This study was based on data obtained from the first phase of Isfahan Healthy Heart Program, a 3-phase interventional study aiming to control CVD risk factors and reduce CVD-related morbidity and mortality which was conducted in 2000-2001 in Iran.25
Sampling: The population under study (Isfahan) was divided into two groups, namely inhabitants of urban and rural areas. Each of the two groups was divided into clusters, which in turn were comprised of households. One person from every household was selected with men and women being placed in groups of roughly equal volumes. A total of 2171 women and 2016 men were studied. Beacke questionnaire was used to evaluate the subjects’ physical activity, after being modified and standardized for Iranian people and approved in respect of validity and reliability by the Center for Development and Medical Education of Isfahan University of Medical Sciences.26 This questionnaire consisted of three parts: the first part included 15 questions assessing the responder’s awareness of physical activity; the second part consisted of 12 questions which address the responder’s attitude; and the third part comprises 27 questions evaluating the extent of the responder’s physical activity. The 3rd part is used for this study. Individuals on anti-hypertensive and lipid-lowering medications and pregnant women were excluded.
Leisure time physical activity (LTPA) was measured, as MET*-min/week.4 One MET is the equivalent of 3.5 ml oxygen consumed by every kilogram of body weight per minute. For normal weight individuals, 1 MET is roughly equivalent to 1 kcal/kg per hour. The use of MET-min is preferred to kcals/min for measuring physical activity, because it is more or less independent of body weight, it reflects the intensity of physical activity and makes results easier to interpret.27 TV watching time was recorded as minutes per week. The subjects were asked about cigarette smoking in questionnaires. The subjects’ BP was measured in the sitting position. Height of subjects was measured in stocking feet to the nearest centimeter using a secured metal ruler while weight was measured in light clothing using calibrated portable Seca scales (made in Germany) and body mass index (BMI) was calculated as weight (kg) divided by height squared (m2). The waist-to-hip ratio was calculated for every individual, and values higher than 0.9 and 0.8 were considered as abnormal for women and men, respectively.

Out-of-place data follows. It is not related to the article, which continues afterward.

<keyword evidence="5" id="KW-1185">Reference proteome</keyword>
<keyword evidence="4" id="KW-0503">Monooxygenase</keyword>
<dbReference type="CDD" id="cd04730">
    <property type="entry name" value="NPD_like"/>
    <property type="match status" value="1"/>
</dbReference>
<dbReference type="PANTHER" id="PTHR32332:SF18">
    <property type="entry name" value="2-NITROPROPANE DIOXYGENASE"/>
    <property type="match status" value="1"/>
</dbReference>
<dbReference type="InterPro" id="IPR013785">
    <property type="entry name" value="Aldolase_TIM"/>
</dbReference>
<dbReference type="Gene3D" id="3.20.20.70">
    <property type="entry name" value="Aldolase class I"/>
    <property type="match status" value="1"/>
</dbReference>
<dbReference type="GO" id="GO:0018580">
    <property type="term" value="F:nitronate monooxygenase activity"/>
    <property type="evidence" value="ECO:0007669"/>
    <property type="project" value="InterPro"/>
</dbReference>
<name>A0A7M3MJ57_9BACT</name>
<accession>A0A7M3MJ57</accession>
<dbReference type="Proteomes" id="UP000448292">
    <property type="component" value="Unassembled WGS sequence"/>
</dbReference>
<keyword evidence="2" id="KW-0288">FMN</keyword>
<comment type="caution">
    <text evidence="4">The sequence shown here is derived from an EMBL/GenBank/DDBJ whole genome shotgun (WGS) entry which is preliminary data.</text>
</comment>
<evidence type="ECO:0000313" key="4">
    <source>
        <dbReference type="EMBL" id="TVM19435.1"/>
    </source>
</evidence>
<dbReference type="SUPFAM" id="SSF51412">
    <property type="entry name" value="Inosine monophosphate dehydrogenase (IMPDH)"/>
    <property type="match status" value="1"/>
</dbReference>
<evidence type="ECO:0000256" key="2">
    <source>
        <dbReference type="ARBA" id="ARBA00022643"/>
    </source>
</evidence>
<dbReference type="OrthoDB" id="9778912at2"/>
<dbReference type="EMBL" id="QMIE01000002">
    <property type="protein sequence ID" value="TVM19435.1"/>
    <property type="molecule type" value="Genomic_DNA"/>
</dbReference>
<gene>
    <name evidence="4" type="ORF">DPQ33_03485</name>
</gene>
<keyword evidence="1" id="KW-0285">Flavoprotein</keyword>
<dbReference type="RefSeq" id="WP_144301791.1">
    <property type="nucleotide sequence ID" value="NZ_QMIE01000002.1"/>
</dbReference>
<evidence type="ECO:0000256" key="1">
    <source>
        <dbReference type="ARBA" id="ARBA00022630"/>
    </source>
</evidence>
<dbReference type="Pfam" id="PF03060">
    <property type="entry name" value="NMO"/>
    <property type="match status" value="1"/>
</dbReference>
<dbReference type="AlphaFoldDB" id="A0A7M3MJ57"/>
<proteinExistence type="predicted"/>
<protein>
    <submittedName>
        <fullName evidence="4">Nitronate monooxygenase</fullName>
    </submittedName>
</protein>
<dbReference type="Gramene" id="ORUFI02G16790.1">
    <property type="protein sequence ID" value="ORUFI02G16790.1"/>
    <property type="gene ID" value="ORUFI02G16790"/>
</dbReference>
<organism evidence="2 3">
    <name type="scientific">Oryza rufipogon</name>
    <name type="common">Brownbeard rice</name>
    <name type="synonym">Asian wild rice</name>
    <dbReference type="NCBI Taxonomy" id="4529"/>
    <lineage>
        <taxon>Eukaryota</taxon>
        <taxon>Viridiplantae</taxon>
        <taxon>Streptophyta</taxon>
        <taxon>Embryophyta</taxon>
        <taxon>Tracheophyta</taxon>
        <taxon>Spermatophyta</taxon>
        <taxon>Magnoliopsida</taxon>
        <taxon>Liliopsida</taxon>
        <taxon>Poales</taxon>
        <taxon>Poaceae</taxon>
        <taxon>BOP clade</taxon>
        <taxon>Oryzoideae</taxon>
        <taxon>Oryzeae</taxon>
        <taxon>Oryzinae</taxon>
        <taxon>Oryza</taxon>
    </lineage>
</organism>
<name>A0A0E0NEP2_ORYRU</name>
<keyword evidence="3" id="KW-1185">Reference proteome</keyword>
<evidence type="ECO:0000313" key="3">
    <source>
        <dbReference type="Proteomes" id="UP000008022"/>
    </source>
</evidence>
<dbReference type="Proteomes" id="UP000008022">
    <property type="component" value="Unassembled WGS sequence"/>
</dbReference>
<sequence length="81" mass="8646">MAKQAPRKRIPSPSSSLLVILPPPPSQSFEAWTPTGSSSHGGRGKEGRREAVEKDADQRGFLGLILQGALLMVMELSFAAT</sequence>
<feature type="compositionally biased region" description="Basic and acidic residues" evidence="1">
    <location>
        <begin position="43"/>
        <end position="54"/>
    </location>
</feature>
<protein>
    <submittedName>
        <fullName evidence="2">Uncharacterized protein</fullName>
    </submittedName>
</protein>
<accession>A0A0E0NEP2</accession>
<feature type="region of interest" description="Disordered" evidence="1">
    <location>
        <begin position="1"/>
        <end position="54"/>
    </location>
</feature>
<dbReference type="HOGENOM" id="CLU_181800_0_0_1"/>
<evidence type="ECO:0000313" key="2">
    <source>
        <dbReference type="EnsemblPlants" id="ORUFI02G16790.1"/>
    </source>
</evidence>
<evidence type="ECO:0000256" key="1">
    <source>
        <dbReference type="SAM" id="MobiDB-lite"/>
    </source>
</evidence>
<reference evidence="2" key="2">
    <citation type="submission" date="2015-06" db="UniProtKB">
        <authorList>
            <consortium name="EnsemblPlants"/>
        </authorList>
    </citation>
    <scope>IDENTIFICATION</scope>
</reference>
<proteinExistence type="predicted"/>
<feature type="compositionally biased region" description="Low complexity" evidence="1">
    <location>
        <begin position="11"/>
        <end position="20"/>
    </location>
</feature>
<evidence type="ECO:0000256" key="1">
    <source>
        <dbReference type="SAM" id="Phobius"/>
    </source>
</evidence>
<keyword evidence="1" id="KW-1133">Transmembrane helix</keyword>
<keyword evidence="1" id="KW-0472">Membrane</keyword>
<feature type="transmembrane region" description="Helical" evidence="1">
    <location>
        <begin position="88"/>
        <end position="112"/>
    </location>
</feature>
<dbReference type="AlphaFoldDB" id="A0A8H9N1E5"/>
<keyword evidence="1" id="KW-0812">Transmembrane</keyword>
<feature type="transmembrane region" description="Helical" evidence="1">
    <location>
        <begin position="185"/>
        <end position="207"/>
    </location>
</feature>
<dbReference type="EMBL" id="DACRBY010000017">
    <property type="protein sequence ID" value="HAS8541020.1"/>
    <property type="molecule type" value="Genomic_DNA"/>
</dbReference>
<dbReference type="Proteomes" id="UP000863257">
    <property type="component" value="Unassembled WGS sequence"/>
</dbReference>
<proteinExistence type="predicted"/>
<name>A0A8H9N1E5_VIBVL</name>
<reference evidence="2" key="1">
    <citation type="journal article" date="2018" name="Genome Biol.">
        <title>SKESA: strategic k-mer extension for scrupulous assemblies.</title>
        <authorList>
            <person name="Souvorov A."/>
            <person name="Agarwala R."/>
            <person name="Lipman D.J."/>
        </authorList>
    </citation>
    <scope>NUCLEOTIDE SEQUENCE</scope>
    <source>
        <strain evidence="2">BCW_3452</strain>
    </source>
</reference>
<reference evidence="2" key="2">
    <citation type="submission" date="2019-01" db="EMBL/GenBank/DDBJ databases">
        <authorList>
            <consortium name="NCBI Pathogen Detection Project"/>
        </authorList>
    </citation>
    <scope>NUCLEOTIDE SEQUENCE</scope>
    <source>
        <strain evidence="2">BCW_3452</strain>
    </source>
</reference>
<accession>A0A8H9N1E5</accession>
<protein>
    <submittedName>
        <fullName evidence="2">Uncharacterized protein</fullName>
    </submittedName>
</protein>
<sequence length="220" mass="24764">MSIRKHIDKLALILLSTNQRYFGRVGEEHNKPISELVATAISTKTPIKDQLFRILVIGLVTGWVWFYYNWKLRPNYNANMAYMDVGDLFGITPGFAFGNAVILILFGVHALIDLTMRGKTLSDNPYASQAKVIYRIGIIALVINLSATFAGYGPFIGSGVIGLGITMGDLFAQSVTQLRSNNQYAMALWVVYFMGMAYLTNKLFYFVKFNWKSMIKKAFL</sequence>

Total cholesterol (Chol), HDL-cholesterol (HDL-C), and triglyceride (TG) levels were measured using an Elan 2000 autoanalyzer. LDL cholesterol (LDL-C) was measured with Friedewald formula.28
Blood glucose was measured using the enzymatic method. All laboratory analysis were performed at Isfahan Cardiovascular Research Center laboratory which has the criteria of the National reference laboratory and is under quality control of the University of St Rafael, Belgium.The 85th percentile of BMI (BMI>31.6 for women and >28.7 for men) was used to classify subjects as obese.29
Statistical analysis: Data were analyzed with SAS software at p<0.05. Chi square test was used to compare categorical variables (between inhabitants of urban and rural areas), and other variables were compared using t-test.
The relation between LTPA, watching TV, and risk factors was assessed with multiple regression analysis after excluding the effect of underlying variables such as smoking, age, education, and work-related physical activity, as well as the relationship between these variables. Logistic regression test was used to evaluate the effect of physical activity and TV watching on obesity.
We studied 2171 women with mean age of 38.11±14.32 & 2016 men with mean age 38.11±15.05 and their demographic characteristics are shown in Table-I (in a regression model we adjusted for age, sex, education level, smoking status & work related physical activity). The mean of LPTA was similar in rural & urban women (rural: 200.08±451.30, urban: 262.89±475.86) as well as in rural & urban men (rural: 460.51±663.32, urban: 519.46±681.82) (Table- II).